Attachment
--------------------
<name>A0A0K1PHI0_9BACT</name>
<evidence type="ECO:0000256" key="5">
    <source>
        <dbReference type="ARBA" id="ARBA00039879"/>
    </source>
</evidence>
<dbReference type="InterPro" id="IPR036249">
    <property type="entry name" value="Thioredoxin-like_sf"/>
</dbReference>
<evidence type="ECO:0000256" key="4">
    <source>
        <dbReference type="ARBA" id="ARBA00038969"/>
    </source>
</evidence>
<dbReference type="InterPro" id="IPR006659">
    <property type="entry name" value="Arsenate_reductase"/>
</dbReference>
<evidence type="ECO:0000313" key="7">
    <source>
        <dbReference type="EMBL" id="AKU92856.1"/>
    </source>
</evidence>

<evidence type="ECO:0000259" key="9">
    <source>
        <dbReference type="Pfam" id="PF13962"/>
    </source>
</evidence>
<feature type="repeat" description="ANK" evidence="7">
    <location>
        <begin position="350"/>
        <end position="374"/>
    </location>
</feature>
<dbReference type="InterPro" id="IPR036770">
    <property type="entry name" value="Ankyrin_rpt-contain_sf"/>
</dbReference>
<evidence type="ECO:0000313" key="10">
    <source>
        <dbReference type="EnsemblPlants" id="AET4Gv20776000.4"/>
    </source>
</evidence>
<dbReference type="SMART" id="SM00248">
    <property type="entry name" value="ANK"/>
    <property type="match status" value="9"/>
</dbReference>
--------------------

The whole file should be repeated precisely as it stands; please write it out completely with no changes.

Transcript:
<name>A0A0K1PHI0_9BACT</name>
<evidence type="ECO:0000256" key="5">
    <source>
        <dbReference type="ARBA" id="ARBA00039879"/>
    </source>
</evidence>
<dbReference type="InterPro" id="IPR036249">
    <property type="entry name" value="Thioredoxin-like_sf"/>
</dbReference>
<evidence type="ECO:0000256" key="4">
    <source>
        <dbReference type="ARBA" id="ARBA00038969"/>
    </source>
</evidence>
<dbReference type="InterPro" id="IPR006659">
    <property type="entry name" value="Arsenate_reductase"/>
</dbReference>
<evidence type="ECO:0000313" key="7">
    <source>
        <dbReference type="EMBL" id="AKU92856.1"/>
    </source>
</evidence>

<evidence type="ECO:0000259" key="9">
    <source>
        <dbReference type="Pfam" id="PF13962"/>
    </source>
</evidence>
<feature type="repeat" description="ANK" evidence="7">
    <location>
        <begin position="350"/>
        <end position="374"/>
    </location>
</feature>
<dbReference type="InterPro" id="IPR036770">
    <property type="entry name" value="Ankyrin_rpt-contain_sf"/>
</dbReference>
<evidence type="ECO:0000313" key="10">
    <source>
        <dbReference type="EnsemblPlants" id="AET4Gv20776000.4"/>
    </source>
</evidence>
<dbReference type="SMART" id="SM00248">
    <property type="entry name" value="ANK"/>
    <property type="match status" value="9"/>
</dbReference>